Crowdsourcing Cartography Critiquing
Even if you're not a cartographer, when you first see a map there's almost always a gut feel for whether you like a map or whether you don't. Critiquing a map is a deeply subjective thing. You may not know why you like a map but you can tell whether the map's cartography works or it doesn't work, for you at least.
The image at the top of this post is a great example of what I mean by this. It's a map of Berlin on the inside of an umbrella. Which is a great idea and this map is one I'm very fond of, both because of the time I spent in Berlin and because it was a present from one of my old HERE Maps team. But as a map, it's far from pleasing to me; I love what's being mapped, I just think it needs a better cartographer.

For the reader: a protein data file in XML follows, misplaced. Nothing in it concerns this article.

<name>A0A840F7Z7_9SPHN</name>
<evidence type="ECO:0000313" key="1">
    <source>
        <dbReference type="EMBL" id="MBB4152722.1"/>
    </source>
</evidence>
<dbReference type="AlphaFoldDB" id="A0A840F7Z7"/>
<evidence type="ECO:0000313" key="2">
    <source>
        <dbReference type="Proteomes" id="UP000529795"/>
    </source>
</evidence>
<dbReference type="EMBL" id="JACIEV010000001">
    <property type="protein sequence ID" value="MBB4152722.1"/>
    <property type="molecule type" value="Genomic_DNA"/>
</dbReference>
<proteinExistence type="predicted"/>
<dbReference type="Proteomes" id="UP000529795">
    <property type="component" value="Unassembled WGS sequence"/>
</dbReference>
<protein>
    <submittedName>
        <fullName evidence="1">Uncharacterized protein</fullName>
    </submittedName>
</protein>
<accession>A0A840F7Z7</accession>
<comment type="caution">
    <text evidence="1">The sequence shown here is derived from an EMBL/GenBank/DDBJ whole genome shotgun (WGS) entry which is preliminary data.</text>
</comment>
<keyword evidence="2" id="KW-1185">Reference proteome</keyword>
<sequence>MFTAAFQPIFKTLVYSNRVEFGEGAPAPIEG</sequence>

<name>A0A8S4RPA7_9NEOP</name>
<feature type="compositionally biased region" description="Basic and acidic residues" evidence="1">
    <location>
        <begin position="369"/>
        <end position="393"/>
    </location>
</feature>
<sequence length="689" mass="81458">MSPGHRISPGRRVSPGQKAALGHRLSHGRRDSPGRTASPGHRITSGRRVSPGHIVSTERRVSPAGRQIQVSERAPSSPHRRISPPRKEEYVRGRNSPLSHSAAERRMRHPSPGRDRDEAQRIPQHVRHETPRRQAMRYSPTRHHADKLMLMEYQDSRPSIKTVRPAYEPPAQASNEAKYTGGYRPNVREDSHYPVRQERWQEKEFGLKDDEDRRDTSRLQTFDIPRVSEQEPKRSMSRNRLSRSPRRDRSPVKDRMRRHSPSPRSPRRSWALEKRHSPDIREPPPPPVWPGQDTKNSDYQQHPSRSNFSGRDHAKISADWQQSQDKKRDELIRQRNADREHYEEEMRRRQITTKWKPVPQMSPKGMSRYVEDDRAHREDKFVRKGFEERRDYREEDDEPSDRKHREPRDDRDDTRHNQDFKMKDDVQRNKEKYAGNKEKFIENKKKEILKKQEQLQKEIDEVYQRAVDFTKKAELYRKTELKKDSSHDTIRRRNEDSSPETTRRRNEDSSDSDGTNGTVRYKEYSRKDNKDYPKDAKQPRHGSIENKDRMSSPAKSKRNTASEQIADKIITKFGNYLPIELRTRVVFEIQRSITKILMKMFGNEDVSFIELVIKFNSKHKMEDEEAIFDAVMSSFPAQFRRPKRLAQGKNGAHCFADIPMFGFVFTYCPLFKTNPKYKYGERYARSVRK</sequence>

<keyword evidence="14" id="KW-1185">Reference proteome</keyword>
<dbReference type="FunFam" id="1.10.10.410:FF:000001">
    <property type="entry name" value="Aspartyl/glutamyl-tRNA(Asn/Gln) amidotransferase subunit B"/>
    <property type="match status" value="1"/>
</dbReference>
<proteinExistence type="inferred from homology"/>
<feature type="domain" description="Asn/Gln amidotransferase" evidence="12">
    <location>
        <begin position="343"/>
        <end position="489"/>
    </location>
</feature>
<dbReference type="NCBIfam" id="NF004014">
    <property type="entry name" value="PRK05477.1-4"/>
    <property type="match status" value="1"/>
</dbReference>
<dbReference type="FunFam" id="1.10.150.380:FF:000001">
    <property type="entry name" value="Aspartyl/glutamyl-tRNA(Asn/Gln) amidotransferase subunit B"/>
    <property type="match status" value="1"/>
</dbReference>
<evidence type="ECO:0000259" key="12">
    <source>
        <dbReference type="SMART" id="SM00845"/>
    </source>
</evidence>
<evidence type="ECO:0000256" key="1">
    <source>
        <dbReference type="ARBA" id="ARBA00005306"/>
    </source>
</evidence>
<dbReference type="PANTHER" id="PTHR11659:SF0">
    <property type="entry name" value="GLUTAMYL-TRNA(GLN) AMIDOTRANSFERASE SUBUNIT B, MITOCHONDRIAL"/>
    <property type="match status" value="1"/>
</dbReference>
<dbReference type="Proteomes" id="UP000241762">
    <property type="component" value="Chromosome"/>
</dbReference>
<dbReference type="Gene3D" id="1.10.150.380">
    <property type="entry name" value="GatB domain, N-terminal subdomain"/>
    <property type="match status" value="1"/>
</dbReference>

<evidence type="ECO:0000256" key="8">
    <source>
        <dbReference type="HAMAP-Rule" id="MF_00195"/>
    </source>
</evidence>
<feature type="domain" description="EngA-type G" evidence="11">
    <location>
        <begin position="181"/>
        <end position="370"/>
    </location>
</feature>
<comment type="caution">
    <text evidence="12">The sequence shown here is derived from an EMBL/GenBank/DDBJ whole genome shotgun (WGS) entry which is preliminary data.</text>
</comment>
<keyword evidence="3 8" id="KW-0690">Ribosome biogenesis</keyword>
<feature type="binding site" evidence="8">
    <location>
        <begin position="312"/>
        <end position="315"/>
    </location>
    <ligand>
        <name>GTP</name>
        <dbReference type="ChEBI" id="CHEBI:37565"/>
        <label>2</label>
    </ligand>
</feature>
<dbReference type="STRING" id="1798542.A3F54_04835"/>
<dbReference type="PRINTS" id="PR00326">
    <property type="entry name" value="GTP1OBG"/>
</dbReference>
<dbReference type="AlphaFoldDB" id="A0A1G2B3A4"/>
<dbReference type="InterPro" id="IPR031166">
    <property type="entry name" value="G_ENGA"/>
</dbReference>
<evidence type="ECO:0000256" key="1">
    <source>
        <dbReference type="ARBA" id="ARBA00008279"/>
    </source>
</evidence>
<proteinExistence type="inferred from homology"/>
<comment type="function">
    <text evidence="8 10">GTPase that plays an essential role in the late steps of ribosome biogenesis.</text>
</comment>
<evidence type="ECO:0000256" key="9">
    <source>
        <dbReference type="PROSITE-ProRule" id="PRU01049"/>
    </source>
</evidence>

So much of what appears on today's digital maps is crowdsourced. Whether it's a totally crowdsourced map such as OpenStreetMaps' or a more focused effort such as HERE's Map Creator or Google's Map Maker, the so called wisdom of the crowd is an integral part of so many maps. But what would happen if you tried to crowdsource the critiquing of maps rather than the map itself?